London Real Estate Lessons: Moving-In Ealing

A few weeks ago, I had the distinct pleasure of dealing with London real estate. I’ve said it once, and I’ll say it again: I would not wish this hell on my worst enemy. Between the bait and switch act and the pressure to make a rushed decision, I can now say we are settled into our new routines in our basement flat in Ealing.

I’m looking around my 550 square feet flat, and it occurs to me that I need to focus on the positives more than the negatives. We are very close to bus stops, tube stations, the gym, grocery stores, and restaurants. We have more choices in cultural cuisine than we could have ever imagined and are in walking distance to parks as well as traffic.

Traffic. Yes, copious traffic. Right outside our window is a bus stop, which is non-stop. We are also extremely close to the police station, and it seems that crime never sleeps. I guess the negatives have crept in. The sound pollution is off the chain. When I spoke to the previous tenants of the flat we were now living in, they said the sound was not noticeable. They must have been getting a kickback or commission to flip the flat. (And that’s another thing, why was I seeing the flat with the tenants still inside? The girl had wet hair from the shower and the guy looked surprised to see us there.)

While roaming around with the tenants in their separate rooms studying and cooking, I felt very awkward and rushed by the letting agent. I stepped into the humid bathroom realizing, again, that the girl had just bathed, and saw said bath. It did not register at the time that there was no standing space. I was just thrilled it wasn’t a phone booth, but hindsight tells me I would rather have a phone booth than have a sitting bath.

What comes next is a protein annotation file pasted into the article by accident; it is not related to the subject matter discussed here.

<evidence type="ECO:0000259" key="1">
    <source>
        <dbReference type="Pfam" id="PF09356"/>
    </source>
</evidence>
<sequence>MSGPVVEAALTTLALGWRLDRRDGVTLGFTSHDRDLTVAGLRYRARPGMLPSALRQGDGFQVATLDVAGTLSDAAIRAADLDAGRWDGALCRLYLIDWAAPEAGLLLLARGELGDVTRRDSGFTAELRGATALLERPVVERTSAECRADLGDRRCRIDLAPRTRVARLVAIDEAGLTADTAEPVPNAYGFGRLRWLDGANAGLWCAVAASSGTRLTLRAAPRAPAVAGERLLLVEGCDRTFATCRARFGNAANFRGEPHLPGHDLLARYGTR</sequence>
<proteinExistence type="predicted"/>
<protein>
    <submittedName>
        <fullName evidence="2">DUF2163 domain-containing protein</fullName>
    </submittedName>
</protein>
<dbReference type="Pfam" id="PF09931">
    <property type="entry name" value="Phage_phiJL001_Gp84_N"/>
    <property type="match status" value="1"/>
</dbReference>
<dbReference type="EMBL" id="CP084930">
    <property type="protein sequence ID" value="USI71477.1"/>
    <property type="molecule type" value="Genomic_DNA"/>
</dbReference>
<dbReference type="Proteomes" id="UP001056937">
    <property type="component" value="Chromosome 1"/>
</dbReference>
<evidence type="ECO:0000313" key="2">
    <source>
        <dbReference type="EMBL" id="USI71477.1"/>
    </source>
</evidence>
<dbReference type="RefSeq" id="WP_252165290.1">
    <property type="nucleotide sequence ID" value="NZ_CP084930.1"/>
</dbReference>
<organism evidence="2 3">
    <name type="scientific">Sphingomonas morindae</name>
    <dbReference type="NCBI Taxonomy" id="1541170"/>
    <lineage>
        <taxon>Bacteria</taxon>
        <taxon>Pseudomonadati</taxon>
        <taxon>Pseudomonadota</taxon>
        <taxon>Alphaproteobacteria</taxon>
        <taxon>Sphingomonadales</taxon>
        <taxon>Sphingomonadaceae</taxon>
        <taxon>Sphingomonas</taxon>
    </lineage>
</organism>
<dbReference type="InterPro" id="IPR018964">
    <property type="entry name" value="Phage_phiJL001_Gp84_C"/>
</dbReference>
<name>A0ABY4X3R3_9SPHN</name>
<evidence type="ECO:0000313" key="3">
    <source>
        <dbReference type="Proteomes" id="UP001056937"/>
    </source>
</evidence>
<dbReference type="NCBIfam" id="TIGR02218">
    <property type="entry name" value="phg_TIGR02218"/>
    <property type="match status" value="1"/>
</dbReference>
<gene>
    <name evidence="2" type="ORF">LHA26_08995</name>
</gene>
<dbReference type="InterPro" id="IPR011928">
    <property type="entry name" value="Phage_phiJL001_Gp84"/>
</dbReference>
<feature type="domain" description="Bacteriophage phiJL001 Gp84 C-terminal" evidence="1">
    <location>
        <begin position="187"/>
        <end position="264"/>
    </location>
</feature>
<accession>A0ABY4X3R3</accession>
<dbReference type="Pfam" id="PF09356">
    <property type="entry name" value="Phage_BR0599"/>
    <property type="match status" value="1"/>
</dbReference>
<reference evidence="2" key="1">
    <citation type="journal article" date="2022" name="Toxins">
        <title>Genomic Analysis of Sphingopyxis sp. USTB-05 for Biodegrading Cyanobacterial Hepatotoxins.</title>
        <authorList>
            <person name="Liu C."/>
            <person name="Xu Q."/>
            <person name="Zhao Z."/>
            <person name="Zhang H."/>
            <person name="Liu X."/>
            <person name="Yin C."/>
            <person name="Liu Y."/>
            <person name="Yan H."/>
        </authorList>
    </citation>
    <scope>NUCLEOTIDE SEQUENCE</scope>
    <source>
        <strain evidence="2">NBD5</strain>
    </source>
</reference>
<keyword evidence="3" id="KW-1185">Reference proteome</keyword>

Yes, the shower head was mounted on the wall instead of draped against the porcelain tub, but because said shower head is underneath the front steps to the house, we can not stand fully upright. Again, I did not notice this when I had the pence-tour because I was being whisked through the space.

I came back out to the bedroom where the girl was sitting on the mattress studying. Was she placed there to not give me the chance to try out the mattress? Conspiracy says, yes, because our first moment on the bed was full of regret. The springs are broken and the smell is musty and old. Noted: try out the bed if you’re asking for a furnished flat. Again, that was learned after we signed on the dotted line.

Not equipped with these observations ahead of time, I asked the guy why he was leaving the property. He very casually said it was because he and the girl had split up. He was saying this to me as he was fixing her hot tea. How odd. I tried to let the moment pass as I decided that I did like the place for its location and price only.

Our place is certainly not big, but we didn’t come to London to fill our space with things. We moved to travel and stock up on life experiences. This basement flat in noisy Ealing is certainly going to be one of those life experiences I hope to look back on and laugh.

For those moving to London, I found something interesting. It is typical to negotiate rent prices. How novel. I was able to save a little extra cash each month by driving a hard bargain. In the corporate complexes in the U.S., negotiation is forbidden. They can afford to leave the flat empty an extra month, when landlords here cannot let a month go by without someone paying their expensive mortgage.